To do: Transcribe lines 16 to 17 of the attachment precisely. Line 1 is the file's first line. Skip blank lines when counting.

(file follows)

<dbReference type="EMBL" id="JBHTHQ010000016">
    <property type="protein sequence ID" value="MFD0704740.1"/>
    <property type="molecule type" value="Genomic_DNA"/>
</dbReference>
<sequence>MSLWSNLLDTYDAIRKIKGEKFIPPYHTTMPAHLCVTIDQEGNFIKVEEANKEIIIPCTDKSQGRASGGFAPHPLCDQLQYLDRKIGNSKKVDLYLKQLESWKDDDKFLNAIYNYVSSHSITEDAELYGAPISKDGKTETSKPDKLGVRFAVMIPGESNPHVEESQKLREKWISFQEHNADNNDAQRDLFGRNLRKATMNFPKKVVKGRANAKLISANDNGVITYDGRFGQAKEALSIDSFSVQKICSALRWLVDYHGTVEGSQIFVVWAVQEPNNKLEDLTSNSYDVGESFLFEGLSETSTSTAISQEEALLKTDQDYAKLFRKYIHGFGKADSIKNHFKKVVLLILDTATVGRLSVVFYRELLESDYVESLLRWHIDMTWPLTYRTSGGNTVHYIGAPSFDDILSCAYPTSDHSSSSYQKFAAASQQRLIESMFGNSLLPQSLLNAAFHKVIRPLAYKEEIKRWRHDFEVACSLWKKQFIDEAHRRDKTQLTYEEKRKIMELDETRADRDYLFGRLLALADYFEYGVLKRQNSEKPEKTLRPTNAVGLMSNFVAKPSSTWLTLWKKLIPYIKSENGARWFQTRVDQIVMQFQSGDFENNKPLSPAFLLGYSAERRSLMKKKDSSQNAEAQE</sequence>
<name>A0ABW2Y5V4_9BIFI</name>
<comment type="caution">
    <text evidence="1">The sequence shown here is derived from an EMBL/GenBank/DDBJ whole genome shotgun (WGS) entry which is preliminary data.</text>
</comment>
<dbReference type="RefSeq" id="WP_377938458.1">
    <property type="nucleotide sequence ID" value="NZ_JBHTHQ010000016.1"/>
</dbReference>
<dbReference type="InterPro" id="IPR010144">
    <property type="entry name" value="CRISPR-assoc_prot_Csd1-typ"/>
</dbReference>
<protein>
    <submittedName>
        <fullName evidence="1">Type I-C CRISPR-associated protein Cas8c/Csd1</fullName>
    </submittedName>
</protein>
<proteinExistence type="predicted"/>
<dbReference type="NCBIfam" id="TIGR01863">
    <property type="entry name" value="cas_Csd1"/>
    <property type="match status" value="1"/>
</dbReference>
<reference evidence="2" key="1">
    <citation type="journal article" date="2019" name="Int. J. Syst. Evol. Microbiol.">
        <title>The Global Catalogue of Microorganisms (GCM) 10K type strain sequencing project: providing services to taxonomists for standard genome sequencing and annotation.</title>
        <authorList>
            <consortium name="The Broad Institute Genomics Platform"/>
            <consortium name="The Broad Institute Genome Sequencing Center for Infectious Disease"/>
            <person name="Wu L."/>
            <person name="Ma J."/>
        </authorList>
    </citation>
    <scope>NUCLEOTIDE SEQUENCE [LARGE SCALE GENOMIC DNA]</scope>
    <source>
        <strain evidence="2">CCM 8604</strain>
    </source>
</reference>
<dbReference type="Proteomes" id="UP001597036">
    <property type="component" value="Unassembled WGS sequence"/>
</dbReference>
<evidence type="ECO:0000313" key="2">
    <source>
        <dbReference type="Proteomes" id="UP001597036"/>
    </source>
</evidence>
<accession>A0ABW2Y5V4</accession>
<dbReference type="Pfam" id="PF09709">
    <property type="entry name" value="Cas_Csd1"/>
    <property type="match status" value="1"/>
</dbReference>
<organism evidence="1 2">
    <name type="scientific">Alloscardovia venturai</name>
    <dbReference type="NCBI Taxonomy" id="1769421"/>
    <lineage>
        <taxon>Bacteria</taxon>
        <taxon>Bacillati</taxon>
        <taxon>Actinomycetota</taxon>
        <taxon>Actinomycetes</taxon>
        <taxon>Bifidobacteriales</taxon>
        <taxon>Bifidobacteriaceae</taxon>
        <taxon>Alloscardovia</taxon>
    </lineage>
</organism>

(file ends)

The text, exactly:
<protein>
    <submittedName>